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This map shows the weird names Americans have given the night before Halloween

Nikhil Sonnad
By Nikhil Sonnad


I grew up in Michigan, so I assumed all of the US—nay, the entire English-speaking world—referred to the night before Halloween as “devil’s night.”

Turns out I was living in a geographic bubble.

Using thousands of responses collected by the Cambridge Online Survey of World Englishes, Quartz has mapped the geographic breakdown of the names Americans have for All Hallows’ Eve Eve.

The concentration of pink in Michigan shows just how limited my worldview was growing up. “Devil’s night” barely makes its way across my home state’s borders. “Mischief night” has a similar concentration on the East coast, centered around Philadelphia. The only other names with a significant number of responses are ”devil’s eve” and, of all things, “cabbage night”.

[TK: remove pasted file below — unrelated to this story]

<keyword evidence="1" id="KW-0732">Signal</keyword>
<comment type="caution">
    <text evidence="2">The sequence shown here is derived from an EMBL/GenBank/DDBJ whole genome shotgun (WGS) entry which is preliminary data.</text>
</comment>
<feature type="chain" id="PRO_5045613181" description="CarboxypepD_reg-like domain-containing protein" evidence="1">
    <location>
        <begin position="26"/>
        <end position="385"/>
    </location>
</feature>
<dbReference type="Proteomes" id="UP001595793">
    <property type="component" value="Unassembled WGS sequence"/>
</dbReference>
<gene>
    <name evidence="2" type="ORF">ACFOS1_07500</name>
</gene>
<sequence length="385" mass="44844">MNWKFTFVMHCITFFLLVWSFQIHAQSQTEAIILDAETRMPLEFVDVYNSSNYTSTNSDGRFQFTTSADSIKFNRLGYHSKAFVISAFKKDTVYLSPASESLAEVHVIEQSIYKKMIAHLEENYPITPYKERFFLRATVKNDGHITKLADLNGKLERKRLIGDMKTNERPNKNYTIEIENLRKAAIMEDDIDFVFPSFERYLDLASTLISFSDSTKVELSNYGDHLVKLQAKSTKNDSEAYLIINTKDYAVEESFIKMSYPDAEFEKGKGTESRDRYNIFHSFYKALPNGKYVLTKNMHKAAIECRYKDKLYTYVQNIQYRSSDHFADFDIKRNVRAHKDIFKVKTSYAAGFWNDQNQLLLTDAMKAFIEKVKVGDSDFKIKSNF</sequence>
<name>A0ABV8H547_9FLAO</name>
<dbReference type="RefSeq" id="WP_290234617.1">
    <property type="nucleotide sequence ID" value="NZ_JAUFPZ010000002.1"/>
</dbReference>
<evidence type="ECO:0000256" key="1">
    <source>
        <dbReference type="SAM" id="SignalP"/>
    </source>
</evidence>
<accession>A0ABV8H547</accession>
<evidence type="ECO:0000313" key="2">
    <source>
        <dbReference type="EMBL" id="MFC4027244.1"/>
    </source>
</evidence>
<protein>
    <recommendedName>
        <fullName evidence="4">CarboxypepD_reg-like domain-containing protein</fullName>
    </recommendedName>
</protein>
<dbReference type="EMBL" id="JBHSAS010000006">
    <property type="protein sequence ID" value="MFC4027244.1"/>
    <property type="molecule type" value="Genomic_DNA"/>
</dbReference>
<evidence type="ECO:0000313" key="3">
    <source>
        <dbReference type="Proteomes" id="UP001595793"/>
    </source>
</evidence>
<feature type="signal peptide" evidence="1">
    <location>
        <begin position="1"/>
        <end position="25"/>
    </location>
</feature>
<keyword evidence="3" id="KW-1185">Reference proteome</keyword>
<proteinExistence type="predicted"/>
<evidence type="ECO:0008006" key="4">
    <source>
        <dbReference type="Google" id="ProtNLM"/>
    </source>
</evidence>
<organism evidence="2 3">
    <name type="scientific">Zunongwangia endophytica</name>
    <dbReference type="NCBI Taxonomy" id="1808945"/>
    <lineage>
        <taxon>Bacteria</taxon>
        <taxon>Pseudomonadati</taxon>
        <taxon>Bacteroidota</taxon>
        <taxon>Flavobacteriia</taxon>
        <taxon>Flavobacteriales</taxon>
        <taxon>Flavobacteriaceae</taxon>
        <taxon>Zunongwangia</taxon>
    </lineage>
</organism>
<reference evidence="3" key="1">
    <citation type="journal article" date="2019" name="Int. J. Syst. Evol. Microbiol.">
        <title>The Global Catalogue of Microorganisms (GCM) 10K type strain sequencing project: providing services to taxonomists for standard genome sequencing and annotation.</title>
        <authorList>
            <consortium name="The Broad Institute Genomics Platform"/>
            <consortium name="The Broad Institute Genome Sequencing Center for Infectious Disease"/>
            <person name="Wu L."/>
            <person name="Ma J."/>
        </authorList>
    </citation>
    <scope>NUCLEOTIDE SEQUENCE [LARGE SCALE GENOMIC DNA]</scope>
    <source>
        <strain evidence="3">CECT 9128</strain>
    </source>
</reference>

The survey responses on this map have been collected since 2007, up until the present. The question was posed earlier, though, in 2003, as part of the Harvard Dialect Survey. At that time a few more responses were commonly given, like “trick night” and “goosy night.” Those appear to be dying out.

Having a name at all for this pre-pre-holiday appears to be a uniquely American phenomenon. The Brits don’t have one, for example. Indeed, on both the Cambridge and Harvard surveys, most Americans said they have no word for it. We Michiganders find that rather spooky.

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